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Since the early stages of the coronavirus disease 2019 (COVID-19) pandemic, significant racial and ethnic inequities have persisted across the continuum of COVID-19 morbidity, hospitalization, and mortality. The US Centers for Disease Control and Prevention have estimated that COVID-19 case and hospitalization rates are at least 2.5 and 4.5 times higher, respectively, among Black, Hispanic, and Native American populations than among White populations.1 Black individuals have died from COVID-19 at more than twice the rate as White individuals.1 Area-based studies have similarly revealed elevated COVID-19 infection and death rates in socially disadvantaged counties with larger racial and ethnic minority populations.2 In the context of intergenerational, structural inequalities in the United States, these trends are as devastating as they are unsurprising. The need to elucidate factors associated with COVID-19 inequity and identify tangible action steps continues. Kabarriti et al3 and Muñoz-Price et al4 delve deeper into the racial and ethnic disparities across the COVID-19 care continuum by presenting findings from their urban, single-center, cross-sectional studies in the Bronx, New York, and Milwaukee, Wisconsin.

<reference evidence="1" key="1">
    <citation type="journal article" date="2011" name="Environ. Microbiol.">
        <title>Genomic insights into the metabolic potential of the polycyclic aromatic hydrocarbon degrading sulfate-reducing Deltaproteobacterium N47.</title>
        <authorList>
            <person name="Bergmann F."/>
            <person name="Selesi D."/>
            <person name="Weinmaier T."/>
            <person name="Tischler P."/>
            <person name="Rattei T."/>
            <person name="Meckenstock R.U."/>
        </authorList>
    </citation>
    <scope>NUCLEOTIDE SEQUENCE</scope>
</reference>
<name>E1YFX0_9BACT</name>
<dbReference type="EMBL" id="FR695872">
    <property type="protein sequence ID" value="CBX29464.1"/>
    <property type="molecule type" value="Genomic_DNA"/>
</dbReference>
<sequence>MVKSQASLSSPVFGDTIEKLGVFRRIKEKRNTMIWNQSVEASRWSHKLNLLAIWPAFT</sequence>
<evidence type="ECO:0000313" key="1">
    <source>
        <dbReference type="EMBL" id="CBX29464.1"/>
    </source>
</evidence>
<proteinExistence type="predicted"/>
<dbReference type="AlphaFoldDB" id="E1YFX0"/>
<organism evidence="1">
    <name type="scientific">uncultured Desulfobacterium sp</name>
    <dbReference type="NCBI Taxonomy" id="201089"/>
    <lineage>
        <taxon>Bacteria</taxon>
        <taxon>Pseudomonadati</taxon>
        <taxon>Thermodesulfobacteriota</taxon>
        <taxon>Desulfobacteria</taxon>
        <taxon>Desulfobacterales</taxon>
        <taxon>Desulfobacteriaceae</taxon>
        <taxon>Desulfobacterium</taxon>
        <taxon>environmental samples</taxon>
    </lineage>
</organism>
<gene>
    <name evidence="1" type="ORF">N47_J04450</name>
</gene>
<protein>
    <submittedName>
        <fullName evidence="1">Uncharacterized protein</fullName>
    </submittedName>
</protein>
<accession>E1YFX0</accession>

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CME Disclosure Statement: Unless noted, all individuals in control of content reported no relevant financial relationships. If applicable, all relevant financial relationships have been mitigated.
Published: September 25, 2020. doi:10.1001/jamanetworkopen.2020.19933
Open Access: This is an open access article distributed under the terms of the CC-BY License. © 2020 Khazanchi R et al. JAMA Network Open.
Corresponding Author: Jasmine R. Marcelin, MD, Division of Infectious Diseases, Department of Internal Medicine, University of Nebraska Medical Center, 985400 Nebraska Medical Center, Omaha, NE 68198-5400 (email@example.com).
Conflict of Interest Disclosures: Dr Evans reported consulting for BioK+. No other disclosures were reported.
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